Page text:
The Vegan Runner

the Silver Strider onlinpresents 


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    xxxxxxxThe Vegan Runner


by Judy Fisher
With Photos by Bruce Fisher


(previously published in the Silver Strider May-June 2010 print edition)

Is the term Vegan Runner an oxymoron?  Can an athlete perform on a diet of fruits, vegetables, grains and nuts?  There are many athletes who are proof that it is, indeed, possible to be a competitive athlete without eating animals or animal by-products (no beef, pork, poultry, fish, eggs, or milk products).  While eating a plant-based diet has not conclusively proven to give an athlete an advantage over the meat-eater, the satisfaction I personally get from eating cruelty-free is reason enough for me to be a vegan.  I believe it is the best thing a person can do for his or her mind, body and spirit. 

Years ago, my Old English Sheepdog died, and my tribute to him was to become a vegetarian.  An acquaintance asked if I was being a hypocrite, since I continued to use animal by-products, such as honey, milk, leather, silk, and wool.  Instead of researching to find if the animals were raised humanely and if the product was obtained ethically, I decided to simplify and eliminate as many animal derived products from my daily life as I could.  Thus, I became a vegan.

Many athletes live, compete and thrive on a plant-based diet:  Scott Jurek, ultrarunner extraordinaire, Bill Pearl, four-time Mr. Universe, Martina Navratilova, tennis champion, Dr. Ruth Heidrich, six-time Ironman finisher and age-group record holder, Carl Lewis and Edwin Moses, both track and field greats. 

Is it easy being a vegan?  Yes!  Surprisingly to some, there is a plant-based food item to replace most or all animal-based foods.  Many are made from soy or rice and are very nutritious and appetizing.  There is a vegan substitute for ice cream, eggs, hot dogs, mayonnaise, ground meat, baloney, BBQ short ribs, chicken, beef, and cheese.  There are vegan breads and chocolate.  Most recipes can be “veganized” by using non-dairy versions of butter, eggs and milk. 

A balanced vegan diet offers many health benefits and helps to prevent some major diseases that are prevalent in our country, such as cardiovascular disease, high cholesterol and blood pressure, Type 2 diabetes, prostate, colon and breast cancer, macular degeneration, arthritis, and osteoporosis.  Eating vegan also eliminates many unhealthy foods that contribute to obesity.  Where do vegans get their protein?  From eating beans, nuts, seeds, fruits, vegetables, and soy products.  Eating well-balanced meals consisting of these foods will guarantee sufficient protein.

It’s been said that a vegan saves the lives of at least ninety animals a year.  Factory farming, the method used to provide chickens, pigs and cows for the dinner table, is destroying the environment.  Methane from these animals, according to many scientists, is largely responsible for global warming.  Farm animals are polluting and contaminating soil and water all over our country.  The amount of land, food, water and energy used to raise 10 billion animals a year for slaughter could be used to grow food for all of the starving people in the world!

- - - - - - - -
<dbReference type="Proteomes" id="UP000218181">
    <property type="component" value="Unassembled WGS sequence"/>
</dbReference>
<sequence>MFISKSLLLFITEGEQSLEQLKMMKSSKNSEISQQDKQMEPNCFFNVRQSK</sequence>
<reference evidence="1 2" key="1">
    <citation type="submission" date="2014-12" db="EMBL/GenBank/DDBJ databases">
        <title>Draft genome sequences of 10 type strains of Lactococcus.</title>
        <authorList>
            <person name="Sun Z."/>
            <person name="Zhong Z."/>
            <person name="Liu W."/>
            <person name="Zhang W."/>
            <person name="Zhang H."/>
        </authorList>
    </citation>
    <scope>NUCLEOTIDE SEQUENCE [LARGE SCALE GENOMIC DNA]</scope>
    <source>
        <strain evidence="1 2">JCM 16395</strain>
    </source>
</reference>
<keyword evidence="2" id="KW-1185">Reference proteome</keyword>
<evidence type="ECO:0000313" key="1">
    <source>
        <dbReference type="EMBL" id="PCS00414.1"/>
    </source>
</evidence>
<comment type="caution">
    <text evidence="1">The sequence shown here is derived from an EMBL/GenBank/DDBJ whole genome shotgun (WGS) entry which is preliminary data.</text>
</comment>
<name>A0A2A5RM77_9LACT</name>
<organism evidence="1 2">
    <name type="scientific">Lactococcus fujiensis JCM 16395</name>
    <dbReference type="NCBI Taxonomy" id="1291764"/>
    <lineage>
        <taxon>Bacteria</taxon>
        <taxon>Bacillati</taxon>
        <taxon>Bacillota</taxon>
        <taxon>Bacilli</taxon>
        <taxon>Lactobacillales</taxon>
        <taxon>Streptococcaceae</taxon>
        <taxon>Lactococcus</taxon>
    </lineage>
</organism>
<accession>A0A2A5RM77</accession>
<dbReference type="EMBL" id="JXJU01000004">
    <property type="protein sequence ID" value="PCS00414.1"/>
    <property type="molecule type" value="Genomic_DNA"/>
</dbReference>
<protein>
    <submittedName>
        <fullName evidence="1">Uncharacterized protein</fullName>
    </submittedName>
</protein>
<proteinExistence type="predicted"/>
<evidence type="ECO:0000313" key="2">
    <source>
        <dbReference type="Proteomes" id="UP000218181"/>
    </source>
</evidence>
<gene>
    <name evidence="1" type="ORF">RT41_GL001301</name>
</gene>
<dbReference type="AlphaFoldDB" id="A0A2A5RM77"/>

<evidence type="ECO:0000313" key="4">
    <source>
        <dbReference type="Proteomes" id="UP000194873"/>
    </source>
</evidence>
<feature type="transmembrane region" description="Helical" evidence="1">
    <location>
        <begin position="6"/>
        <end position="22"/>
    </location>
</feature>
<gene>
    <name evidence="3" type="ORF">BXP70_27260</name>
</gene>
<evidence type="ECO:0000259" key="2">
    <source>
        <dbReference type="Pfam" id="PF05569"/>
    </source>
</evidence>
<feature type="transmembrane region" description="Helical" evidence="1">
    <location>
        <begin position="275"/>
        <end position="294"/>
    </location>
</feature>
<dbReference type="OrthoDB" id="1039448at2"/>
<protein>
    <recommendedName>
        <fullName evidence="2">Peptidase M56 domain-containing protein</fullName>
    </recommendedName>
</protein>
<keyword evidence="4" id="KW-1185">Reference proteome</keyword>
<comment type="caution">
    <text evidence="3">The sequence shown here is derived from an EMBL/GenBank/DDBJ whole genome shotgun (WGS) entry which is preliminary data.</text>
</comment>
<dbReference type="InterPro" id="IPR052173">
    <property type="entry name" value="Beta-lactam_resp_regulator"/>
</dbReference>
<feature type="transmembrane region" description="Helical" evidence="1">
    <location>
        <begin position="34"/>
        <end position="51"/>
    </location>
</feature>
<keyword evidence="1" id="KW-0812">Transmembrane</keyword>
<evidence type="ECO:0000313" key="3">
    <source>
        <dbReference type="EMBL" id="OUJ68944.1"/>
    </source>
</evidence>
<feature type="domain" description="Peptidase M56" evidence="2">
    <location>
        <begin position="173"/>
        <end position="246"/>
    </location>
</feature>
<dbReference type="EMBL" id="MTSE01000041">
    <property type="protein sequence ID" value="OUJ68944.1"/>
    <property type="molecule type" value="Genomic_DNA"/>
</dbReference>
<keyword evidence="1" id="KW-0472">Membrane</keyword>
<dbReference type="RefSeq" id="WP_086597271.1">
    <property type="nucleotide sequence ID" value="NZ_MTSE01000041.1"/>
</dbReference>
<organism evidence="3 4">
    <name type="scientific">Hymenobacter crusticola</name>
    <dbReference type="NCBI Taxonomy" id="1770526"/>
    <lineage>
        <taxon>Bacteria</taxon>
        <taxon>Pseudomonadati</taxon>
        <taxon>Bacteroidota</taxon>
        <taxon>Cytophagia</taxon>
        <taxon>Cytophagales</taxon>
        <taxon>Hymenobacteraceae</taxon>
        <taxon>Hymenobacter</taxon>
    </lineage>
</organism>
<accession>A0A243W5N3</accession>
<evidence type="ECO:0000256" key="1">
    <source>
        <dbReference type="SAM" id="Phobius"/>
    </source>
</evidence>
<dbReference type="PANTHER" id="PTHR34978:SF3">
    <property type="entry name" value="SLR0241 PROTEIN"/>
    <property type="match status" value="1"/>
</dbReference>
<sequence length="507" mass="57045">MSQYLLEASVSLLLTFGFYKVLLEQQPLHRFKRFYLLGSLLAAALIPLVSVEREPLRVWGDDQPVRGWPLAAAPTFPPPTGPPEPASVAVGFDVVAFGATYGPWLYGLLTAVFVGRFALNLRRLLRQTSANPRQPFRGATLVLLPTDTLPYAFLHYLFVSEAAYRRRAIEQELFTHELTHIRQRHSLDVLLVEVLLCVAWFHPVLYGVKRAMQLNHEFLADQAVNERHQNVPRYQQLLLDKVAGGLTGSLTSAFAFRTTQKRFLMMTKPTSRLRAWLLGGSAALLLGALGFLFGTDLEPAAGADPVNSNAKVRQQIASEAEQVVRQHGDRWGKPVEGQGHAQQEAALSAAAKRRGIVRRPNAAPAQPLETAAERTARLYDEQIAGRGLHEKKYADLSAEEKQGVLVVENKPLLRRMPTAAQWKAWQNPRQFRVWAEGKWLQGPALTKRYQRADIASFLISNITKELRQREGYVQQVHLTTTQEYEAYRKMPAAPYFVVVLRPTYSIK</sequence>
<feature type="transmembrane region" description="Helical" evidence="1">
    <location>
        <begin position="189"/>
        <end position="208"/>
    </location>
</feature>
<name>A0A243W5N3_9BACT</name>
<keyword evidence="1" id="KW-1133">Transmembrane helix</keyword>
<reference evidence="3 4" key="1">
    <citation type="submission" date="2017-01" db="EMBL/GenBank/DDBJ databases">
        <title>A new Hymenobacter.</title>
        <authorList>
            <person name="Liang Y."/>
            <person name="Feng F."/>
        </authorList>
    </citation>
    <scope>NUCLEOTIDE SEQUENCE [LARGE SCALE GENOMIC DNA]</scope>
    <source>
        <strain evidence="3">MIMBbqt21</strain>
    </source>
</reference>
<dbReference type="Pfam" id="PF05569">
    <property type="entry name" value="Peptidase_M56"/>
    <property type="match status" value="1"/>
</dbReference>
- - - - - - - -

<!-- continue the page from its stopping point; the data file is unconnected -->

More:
Our bodies are not made to be carnivorous.  We do not have claws or sharp pointed front teeth for tearing animal flesh; instead we have flat back molars to grind food.  We have well-developed salivary glands to produce alkaline saliva necessary to pre-digest grains and fruits.  We have stomach acid 20 times weaker than that of meat-eaters, since plants are easier to digest than meat.  Our intestinal tract is 10-12 times longer than our body length because plants decay slowly and need more time to pass through our bodies.  That of the carnivore is only three times its body length, allowing rapidly decaying meat to pass quickly through the system.  Carnivores eat their meat raw and bloody; humans like their meat cooked and seasoned to buffer the taste of the flesh.  Do we need cow’s milk?  We are the only species that drinks milk as adults and the only species that drinks the milk of another species.  Genetically and physically, we are designed to function successfully on a plant-based diet. 

Animals are emotional, intelligent and social beings.  Who are we to take their lives, take their young from them, fill them with fear, causing them suffering and grief?  The dead cow you eat may have been injected with hormones, antibodies and pesticides.  There are horror stories about pigs, chickens, sheep and cows being raised and processed inhumanely for food consumption in huge “meat factories.”  Vegans do not agree with the factory farming, killing, testing and torturing of animals. 

The question should be:  Why not be a vegan runner?  While we can’t avoid all animal exploitation, we can eliminate the obvious, most offensive abuses from our lives and feel better for doing it. It’s about being concerned for the environment, the animals, the earth, and our bodies.  It is a healthy, peaceful, loving way to live, with respect for not only ourselves, but all beings and for our surroundings.  It causes far less suffering and is in greater harmony with all life.  Let’s use our bodies as nature intended.  After all, we only pass this way once, so let’s do it well.